The Minimumweight division is often the most over-looked in the sport, but that doesn't mean the division isn't an exciting one, or has good fighters, or that it doesn't deliver great action. In fact the opposite is true and over the last few years the division has certainly delivered some great fights and we certainly have some great talent emerging in the division at the moment.
One of the most promising of the young talents in the division is 22 year old southpaw Ginjiro Shigeoka (7-0, 5), who will look to show what he's made of this coming Wednesday when he defends the Japanese Minimumweight title against veteran Naoya Haruguchi (18-12, 7), with the two men clashing in Kumamoto.
The excellent and explosive Shigeoka made a name for himself in the amateur ranks before turning professional in 2018, and from the off he looked like an exceptional talent, decimating Sanchai Yotboon and Gerttipong Kumsahwat in his first 2 bouts. He then stepped up and proved he his stamina as he took an 8 round decision over Joel Lino before claiming his first title just a few months layer, as he almost gutted Clyde Azarcon in just 72 seconds for the WBO Asia Pacific Minimumweight title. As the WBO regional champion he recorded 2 defenses, stopping Rey Loreto at the end of 2019, in a career bets win, before stopping Toshiki Kawamitsu 19 months later. He then vacated the title before winning the Japanese title this past March, with a 10 round win over Tatsuro Nakashima.
Since making his professional debut Shigeoka has looked incredible though sadly his rise through the ranks was curtailed, massively, by the pandemic, and he has only fought twice since the start of 2020, losing a lot of the momentum he had created in his first few bouts. That is a shame, but it doesn't take away from what an excellent young fighter he is.
In the ring Shigeoka is tiny, standing at just 5'0", but he's aggressive, powerful, quick, sharp and scary. He's diminutive but like Mike Tyson did in his prime, he makes opponents fear him. He takes the center of the ring, he makes himself the boss, and he forces opponents backwards. He cuts off the ring well, he works the body well, and he has a wonderfully stiff jab, brutal combinations and really good footwork. Unlike many smaller fighters it seems Shigeoka is happy to use his lack of size as an advantage and can often be seen fighting out of a crouch, making himself a smaller target. He also has excellent balance, composure and timing which means when he's up close, he is very happy to fight toe to toe, ans often sees shots coming. Just to add to the woes of his opponents not only is he quick, strong, sharp, powerful and technically well school, but he's also a southpaw, making him an absolute nightmare to go up against.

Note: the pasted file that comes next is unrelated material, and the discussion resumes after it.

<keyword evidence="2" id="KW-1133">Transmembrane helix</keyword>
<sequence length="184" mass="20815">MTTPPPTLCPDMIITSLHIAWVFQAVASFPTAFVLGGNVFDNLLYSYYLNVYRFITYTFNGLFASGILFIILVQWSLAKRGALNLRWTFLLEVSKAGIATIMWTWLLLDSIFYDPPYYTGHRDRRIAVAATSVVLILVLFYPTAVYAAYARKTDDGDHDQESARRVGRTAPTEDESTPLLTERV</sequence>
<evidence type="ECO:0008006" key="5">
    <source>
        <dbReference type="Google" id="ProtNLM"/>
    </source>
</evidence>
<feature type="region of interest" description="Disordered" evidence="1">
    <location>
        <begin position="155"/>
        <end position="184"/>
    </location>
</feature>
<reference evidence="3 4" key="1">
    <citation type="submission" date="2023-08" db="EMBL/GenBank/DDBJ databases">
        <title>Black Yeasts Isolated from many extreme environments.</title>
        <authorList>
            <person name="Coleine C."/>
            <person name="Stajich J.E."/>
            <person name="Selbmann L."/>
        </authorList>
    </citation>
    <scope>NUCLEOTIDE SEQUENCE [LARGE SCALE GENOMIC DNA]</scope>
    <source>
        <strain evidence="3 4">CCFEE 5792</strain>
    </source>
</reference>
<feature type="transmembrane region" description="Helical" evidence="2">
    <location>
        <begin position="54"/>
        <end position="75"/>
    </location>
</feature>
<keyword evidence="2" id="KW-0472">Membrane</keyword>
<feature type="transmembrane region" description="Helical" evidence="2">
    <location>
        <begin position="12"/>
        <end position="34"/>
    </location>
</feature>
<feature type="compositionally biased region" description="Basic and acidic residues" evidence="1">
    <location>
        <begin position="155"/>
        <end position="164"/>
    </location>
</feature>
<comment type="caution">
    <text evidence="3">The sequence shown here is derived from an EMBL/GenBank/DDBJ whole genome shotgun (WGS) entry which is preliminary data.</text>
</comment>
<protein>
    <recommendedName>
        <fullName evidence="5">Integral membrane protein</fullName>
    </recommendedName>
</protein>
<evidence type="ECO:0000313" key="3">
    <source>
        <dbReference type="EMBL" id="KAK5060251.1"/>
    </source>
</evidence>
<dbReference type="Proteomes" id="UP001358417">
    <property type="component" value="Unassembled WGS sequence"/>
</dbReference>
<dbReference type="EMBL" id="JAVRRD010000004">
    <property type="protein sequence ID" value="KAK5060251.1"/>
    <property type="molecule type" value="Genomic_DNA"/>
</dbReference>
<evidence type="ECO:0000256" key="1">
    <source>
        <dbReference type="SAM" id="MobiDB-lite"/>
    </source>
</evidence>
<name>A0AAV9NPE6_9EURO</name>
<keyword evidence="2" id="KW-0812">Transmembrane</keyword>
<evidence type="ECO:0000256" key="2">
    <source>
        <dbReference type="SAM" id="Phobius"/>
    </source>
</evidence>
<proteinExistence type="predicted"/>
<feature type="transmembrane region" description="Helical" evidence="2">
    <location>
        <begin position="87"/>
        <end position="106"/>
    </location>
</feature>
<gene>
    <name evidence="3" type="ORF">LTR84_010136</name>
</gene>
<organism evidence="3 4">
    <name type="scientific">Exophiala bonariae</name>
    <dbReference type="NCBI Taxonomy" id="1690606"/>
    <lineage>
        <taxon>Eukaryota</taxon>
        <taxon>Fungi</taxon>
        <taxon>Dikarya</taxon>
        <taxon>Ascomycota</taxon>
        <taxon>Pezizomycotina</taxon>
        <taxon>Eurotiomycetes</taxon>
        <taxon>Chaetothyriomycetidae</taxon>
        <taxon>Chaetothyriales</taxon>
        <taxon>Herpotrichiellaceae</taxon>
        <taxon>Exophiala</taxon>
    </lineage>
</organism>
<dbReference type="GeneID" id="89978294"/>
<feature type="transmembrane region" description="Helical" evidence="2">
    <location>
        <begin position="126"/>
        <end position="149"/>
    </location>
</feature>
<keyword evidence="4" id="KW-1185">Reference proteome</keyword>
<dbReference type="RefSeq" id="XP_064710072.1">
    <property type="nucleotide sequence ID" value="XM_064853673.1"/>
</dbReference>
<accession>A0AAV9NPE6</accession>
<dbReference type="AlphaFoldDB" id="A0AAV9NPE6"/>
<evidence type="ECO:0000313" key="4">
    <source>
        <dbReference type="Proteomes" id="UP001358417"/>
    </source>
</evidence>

In Naoya Haruguchi we have a 32 year old veteran of the Japanese scene, who debuted in April 2012 and has had 30 bouts since then. He has, obviously, got a lot of losses with 12 defeats, but a lot of those have come to solid domestic fighters, such as Takumi Sakae, Keisuke Nakayama, Reiya Konishi, Seita Ogido, Riku Kano, Tatsuya Fukuhara, Norihito Tanaka and Kai Ishizawa. Whilst losses against top domestic competition, including a former world champion and several world title challengers, can be forgiven, sadly Haruguchi doesn't have many top domestic level victories. In fact his best wins to date have come against Norihito Tanaka, in the first of two bouts between the men, Jeffrey Galero and Shin Tomita. Despite those wins not being the best there is no doubting that Haruguchi is a battle hardened veteran, fighting in what will likely be his final title bout, following 2019 shot at the same title.
In the ring Haruguchi is a tall looking Minimumweight, with long arms, a busy jab and a fun style. He lacks single punch power, and despite having 7 stoppage wins he really is rather feather fisted, but does set a decent work rate and can break opponents down over time. He likes to pressure behind his busy jab, and can let nice looking combinations go, but he often comes over his front foot, lacks real balance in his footwork and as a result it takes a lot of sting off his shots. Defensively he's not very tight, and opponents can pick him apart with clean accurate shots. Despite being relatively easy to hit he is tough and has only been stopped twice in his 30 bout career, with those stoppages coming to the hands of Takumi Sakae in 2013 and Kai Ishizawa in 2021.
Whilst Haruguchi is tough, and has the size to give Shigeoka some awkward questions we expect to see Shigeoka really shine. The bout is taking place in Kuamamoto, the place he was born and raised, and he'll be fighting in front of school friends and family, who he will be wanting to impress, and sell himself to, especially if it could secure a world title bout there in the future. Also Shigeoka has a nice, big, long body to aim at here, and as we saw against Azarcon, he likes to bust the gut of opponents.